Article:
We haven’t had any long-term bank borrowing, so we don’t have any long- term debt on the company’s books. People always ask about that. But we do have some short-term borrowing to pay for raw materials, basically working capital.
Why not long-term debt?
If you look at most Chinese companies listed here in the States — and it’s astounding to someone from here — a company may be doing very well, but more often than not there’s no long-term borrowing on the company’s books. One guess [as to why that is so] is probably the Chinese mentality. When I was little, I was told borrowing was bad and that you should always have savings to cover your expenses. And if you look at the Chinese economy, for decades it has been around [a] 40 percent [savings rate]. In the United States, the savings rate increased a little bit, but I think it’s still 1 to 2 percent. That’s after an improvement, right. So I think it has something to do with the mentality — a habit, you know.
What has been your biggest leadership challenge as CFO?
I guess the biggest one has been to really bridge the gap between two business cultures. Being based here, I deal with U.S.-based investors as well as accountants, lawyers, and the market in general. There is a different way of doing business here, very different from the way business is done in China. And I’m sort of in the middle. I deal with both sides. It’s probably a bit more challenging communicating the cultural differences in the United States to the China side. But it has also been challenging conveying the Chinese way of doing business to the U.S. investors.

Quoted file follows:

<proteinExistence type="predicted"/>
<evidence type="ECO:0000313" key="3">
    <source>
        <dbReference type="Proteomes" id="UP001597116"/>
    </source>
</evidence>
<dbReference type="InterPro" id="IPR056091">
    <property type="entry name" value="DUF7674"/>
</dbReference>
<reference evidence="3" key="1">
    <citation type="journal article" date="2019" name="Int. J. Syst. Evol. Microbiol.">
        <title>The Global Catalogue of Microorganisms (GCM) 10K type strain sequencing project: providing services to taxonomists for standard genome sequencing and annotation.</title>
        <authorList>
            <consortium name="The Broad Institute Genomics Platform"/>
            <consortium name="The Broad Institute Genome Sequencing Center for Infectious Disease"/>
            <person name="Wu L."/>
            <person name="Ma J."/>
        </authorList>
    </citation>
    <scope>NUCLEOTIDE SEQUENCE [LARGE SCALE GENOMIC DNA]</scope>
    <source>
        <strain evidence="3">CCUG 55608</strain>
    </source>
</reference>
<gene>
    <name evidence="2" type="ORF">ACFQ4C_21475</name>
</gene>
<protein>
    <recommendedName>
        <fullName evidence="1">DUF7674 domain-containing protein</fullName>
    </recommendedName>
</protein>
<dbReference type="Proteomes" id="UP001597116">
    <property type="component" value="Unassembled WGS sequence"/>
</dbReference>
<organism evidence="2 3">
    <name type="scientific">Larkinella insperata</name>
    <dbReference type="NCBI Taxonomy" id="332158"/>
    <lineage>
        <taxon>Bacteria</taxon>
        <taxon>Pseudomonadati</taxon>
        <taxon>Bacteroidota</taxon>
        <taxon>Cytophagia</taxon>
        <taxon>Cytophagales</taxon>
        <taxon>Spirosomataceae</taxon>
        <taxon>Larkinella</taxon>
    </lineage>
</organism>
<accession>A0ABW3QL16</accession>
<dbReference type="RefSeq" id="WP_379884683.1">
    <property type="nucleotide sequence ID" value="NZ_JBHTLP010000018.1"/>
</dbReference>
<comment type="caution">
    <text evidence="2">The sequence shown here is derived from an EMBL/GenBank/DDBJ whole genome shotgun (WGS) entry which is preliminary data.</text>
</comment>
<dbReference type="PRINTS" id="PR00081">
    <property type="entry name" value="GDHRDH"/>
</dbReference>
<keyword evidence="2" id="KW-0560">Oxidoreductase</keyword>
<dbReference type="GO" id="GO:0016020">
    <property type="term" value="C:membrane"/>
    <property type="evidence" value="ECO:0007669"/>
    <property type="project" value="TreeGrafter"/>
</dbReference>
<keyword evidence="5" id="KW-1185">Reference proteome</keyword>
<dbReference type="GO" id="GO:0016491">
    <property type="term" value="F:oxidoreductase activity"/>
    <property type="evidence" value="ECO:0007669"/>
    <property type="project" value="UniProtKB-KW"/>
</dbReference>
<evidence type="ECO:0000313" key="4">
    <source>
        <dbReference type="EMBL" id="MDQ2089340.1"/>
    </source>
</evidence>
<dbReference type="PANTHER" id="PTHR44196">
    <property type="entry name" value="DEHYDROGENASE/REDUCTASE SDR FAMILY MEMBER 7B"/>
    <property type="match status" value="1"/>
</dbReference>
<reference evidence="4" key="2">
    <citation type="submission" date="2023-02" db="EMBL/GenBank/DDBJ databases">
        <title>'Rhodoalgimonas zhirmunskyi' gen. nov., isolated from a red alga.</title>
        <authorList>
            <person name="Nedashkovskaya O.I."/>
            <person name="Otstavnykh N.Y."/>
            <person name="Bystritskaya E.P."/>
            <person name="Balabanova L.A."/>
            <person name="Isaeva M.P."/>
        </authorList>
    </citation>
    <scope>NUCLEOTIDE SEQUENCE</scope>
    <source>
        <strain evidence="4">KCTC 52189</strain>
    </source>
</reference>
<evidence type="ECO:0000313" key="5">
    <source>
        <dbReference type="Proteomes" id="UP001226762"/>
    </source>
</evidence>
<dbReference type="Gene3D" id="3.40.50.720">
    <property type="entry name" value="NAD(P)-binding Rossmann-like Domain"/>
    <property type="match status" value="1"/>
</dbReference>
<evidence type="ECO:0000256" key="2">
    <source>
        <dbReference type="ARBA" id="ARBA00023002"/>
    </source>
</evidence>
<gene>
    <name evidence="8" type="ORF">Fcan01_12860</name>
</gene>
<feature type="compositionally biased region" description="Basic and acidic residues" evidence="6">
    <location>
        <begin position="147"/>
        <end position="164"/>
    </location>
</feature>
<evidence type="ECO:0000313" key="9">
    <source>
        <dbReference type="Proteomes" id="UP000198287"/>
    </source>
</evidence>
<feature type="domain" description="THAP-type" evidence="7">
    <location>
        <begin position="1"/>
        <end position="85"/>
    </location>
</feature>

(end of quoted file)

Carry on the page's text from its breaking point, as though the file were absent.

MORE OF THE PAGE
For example, you ask about borrowing. U.S. investors kept asking me the same question over and over again: Why isn’t the company taking on more borrowing? And why can’t you as the CFO tell the CEO that it would make more sense for him to take on more borrowing? People think you can just tell a CEO to do that and he will listen. But that’s just not the way a Chinese company is run. The CEO is the single largest shareholder in the company. Before it was listed here, this company was run as a family business. This again, is typical of Chinese companies. Most of them are family owned businesses or started out that way, at least.
So it’s a very subtle balancing act for someone like me to try to address the issues and concerns from both sides and still make sure that the really important things get done at the end of the day. And that has been the most challenging aspect of this role.